Before WWII, Kaliningrad was the capital of Prussia and was referred to as Königsberg. In 1909, at the initiative of the provincial Conservator of Historical Monuments Richard Dethlefsen an open air museum was founded in the North-Eastern part of the Königsberger Zoo in Hufen just outside the city centre.
Dethlefsen, born in Danish speaking Southern Jutland had taken the Scandinavian Skansen museums as example. One of the new things was, among others, to have copies built by craftspeople still being able to build ‘the old way’ instead of using original buildings. The houses were meant to be in use as a living history village – much in contradiction with many other ethnographic museums which were uninhabited. It was the first larger ethnographic open air museum outside Scandinavia.
Four years passed of building copies of wooden vernacular dwellings from the 17th – 19th centuries. The region the museum was themed with was East Prussia (Warmia, Masuria and the Powiśle), an area which is now partly in Poland, Russia and Lithuania. From the pre-Teutonic period, a box tomb and a tumulus of the Bronze Age were reconstructed. The Kaliningrad Ethnographic Park, "Dorfmuseum" opened in 1913, just before WWI.
As a sign of cultural unity of the ‘Greater Germany’ between 1938-1940 the houses were transferred westward, to Osztynek, into an area of 35 hectares. This site was particularly interesting as it is near Stębark (De: Tannenberg), where the Germans won their first victory against the Russians in WW1. It is also the site (Grunwald) of the 1410 battle when the German Order lost from the Polish army.
The furniture and other movable items have been lost by the end of WWII and also the houses were seriously damaged. After the war 12 houses were repaired or rebuilt and are now preserved objects witnessing both of the 17th – 19th centuries as of the early 20th century when they were built and moved.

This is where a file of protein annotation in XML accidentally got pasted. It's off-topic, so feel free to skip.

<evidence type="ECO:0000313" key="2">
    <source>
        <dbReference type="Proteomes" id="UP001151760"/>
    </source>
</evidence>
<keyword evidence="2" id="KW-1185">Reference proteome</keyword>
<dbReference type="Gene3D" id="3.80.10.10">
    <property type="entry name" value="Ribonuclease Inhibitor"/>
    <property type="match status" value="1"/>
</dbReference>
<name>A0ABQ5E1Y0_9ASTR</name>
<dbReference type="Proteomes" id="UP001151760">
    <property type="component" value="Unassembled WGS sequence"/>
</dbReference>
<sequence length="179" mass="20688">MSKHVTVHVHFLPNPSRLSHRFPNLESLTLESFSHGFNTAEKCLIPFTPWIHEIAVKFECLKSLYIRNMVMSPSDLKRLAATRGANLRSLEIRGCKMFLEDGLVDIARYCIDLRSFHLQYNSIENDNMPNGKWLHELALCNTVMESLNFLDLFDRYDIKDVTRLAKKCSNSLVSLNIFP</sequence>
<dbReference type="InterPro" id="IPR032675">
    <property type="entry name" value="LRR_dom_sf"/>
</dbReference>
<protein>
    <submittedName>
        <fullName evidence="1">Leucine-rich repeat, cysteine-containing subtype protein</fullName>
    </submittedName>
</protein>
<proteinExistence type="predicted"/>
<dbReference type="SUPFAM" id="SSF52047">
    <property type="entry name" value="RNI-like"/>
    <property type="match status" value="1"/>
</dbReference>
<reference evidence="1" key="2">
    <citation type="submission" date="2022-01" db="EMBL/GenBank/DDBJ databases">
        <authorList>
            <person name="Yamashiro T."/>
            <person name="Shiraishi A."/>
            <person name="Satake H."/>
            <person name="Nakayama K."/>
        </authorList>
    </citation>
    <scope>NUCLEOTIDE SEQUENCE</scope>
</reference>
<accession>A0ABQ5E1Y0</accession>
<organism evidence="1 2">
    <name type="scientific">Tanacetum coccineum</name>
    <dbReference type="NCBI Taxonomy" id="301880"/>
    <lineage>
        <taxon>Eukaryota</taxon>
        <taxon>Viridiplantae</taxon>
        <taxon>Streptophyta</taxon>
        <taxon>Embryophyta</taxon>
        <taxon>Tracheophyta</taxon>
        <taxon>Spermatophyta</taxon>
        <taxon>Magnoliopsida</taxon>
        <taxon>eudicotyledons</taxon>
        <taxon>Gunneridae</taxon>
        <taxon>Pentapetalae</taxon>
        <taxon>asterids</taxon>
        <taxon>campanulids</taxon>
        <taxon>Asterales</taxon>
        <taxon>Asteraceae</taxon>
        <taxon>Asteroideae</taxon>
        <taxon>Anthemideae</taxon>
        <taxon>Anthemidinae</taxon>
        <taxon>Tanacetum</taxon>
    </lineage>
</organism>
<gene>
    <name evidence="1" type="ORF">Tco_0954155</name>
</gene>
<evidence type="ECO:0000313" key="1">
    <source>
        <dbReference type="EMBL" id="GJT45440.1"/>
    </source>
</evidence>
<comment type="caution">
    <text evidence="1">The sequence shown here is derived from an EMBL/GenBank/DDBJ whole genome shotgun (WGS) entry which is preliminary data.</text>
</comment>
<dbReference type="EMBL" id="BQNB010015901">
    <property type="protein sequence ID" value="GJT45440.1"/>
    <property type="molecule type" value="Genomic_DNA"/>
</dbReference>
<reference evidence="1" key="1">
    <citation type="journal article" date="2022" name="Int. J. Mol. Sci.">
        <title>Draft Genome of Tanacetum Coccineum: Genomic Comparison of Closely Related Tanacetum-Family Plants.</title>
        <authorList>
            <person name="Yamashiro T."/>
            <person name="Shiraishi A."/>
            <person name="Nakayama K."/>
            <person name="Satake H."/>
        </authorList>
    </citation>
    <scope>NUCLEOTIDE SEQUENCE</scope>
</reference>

Copies of houses were continued to be built after the museum had moved to Poland. The Museum of Vernacular Architecture (MBL, Muzeum Budownictwa Ludowego - Park Etnograficzny w Olsztynku) as it is called presently, counts 90 hectares and houses 66 architectural objects representing a diverse rural development over the 17th – 20th century in the aforementioned area. There are also reconstructed archaeological remains exhibited, like an Iron Age tomb of the Kurgan Culture.
2008, there are plans for constructing an Ethnoarchaeological Park Amalang. It would consist of an Iron Age fortress, a settlement and a place of worship. The plans are based on archaeological research as well as ethnoarchaeological research into daily life of the Baltic people, Slav and Saxon. The amount of excavated houses is quite limited, therefore there is much inference needed.
With depicting Iron Age of this area in this open air museum, a link is made showing geographical and cultural continuity in this Prussian country.
There are defensive structures known from the 3rd – 4th century BC. The newly planned fortress would be situated on the “Witch Hill” with on the south a pagan place of worship of the 11th – 13th century AD and on the north a craft village where children and adults can try out ancient techniques. There will also be festivals, educational school programmes and living history.
The first stage would be to build 8 – 9 facilities for cookery, workshop in amber working, skin working, pottery and iron. Following upon this, the cult centre will be developed which will be used to demonstrate old rituals and traditions that survived in oral and written sources. The last development stage will be to build the fortress itself, a Prussian castle compound with residential tower and outbuildings.